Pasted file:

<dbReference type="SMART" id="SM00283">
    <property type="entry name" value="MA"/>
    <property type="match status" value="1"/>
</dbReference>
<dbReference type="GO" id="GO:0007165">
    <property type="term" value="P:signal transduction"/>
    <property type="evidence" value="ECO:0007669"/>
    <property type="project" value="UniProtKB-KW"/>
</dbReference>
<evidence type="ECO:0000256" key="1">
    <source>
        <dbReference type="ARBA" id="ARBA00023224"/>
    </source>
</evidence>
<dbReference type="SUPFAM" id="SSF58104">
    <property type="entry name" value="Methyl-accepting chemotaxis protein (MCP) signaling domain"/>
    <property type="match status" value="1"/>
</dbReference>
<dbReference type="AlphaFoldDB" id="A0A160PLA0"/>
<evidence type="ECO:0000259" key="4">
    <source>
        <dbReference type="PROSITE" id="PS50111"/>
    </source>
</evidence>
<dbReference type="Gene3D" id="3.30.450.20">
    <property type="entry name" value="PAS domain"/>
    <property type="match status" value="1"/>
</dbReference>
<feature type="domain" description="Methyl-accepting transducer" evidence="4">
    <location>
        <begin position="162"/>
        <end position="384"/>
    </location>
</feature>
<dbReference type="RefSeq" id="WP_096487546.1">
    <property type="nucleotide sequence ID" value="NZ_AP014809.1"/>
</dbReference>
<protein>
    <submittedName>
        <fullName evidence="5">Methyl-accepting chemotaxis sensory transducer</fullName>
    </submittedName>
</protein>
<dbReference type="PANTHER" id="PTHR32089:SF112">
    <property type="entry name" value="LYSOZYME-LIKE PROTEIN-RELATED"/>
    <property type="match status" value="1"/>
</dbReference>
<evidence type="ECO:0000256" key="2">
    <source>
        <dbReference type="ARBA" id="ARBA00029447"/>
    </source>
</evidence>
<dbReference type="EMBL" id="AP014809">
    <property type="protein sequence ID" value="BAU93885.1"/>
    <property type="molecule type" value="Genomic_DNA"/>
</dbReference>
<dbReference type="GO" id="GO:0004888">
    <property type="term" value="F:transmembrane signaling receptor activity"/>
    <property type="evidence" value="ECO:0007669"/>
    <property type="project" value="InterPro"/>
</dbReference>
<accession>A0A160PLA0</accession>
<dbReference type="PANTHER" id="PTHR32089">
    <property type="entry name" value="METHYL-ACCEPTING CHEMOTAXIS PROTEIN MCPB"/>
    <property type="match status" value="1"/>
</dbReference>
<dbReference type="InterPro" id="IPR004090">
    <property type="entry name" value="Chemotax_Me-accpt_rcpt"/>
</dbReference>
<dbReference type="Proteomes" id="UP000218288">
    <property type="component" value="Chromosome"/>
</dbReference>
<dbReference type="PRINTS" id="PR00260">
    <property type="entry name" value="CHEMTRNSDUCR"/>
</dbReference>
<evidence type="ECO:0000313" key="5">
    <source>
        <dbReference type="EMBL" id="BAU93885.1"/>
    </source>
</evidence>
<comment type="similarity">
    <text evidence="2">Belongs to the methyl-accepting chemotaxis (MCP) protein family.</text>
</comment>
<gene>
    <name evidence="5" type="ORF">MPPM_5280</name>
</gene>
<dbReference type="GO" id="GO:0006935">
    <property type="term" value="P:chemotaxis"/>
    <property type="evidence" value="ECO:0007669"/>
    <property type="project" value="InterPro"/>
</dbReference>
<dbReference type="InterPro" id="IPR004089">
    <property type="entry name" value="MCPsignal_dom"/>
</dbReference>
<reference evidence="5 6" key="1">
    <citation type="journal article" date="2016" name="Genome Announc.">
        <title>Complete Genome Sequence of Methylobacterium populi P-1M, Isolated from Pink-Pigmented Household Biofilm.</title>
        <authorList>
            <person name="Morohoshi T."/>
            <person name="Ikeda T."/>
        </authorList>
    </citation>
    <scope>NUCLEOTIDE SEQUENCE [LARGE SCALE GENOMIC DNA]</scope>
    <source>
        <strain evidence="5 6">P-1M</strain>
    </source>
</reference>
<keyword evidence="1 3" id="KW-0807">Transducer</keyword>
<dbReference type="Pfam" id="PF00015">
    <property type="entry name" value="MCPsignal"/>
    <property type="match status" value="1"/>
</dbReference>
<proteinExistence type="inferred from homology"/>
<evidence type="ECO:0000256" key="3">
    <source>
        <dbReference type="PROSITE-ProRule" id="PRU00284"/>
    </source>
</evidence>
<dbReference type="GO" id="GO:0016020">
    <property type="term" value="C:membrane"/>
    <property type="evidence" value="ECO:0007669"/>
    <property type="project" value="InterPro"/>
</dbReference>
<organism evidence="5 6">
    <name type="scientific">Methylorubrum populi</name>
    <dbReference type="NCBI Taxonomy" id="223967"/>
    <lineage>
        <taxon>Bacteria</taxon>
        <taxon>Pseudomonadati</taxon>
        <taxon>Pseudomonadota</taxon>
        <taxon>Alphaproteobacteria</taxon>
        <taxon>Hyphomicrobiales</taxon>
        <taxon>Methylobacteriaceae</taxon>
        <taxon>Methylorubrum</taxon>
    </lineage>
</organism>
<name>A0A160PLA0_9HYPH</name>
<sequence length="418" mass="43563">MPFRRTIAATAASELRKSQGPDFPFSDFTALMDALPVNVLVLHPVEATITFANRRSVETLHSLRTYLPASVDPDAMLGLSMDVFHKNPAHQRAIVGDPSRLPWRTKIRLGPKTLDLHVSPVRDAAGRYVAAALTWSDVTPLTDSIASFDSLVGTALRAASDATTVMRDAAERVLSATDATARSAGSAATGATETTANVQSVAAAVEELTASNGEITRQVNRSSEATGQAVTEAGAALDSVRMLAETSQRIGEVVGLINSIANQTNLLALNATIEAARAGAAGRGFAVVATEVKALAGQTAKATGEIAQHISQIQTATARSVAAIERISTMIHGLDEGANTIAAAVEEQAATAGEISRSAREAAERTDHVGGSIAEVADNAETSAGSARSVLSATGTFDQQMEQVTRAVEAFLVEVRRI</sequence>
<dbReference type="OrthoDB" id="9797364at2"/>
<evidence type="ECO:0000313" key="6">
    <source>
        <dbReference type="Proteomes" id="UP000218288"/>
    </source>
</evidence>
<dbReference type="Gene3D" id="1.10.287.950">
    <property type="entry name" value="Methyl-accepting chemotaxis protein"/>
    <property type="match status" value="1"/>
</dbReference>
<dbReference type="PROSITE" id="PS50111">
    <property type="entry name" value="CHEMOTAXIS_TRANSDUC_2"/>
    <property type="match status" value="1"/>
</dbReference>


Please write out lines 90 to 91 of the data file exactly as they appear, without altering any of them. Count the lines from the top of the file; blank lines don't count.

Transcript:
</dbReference>
<dbReference type="InterPro" id="IPR004089">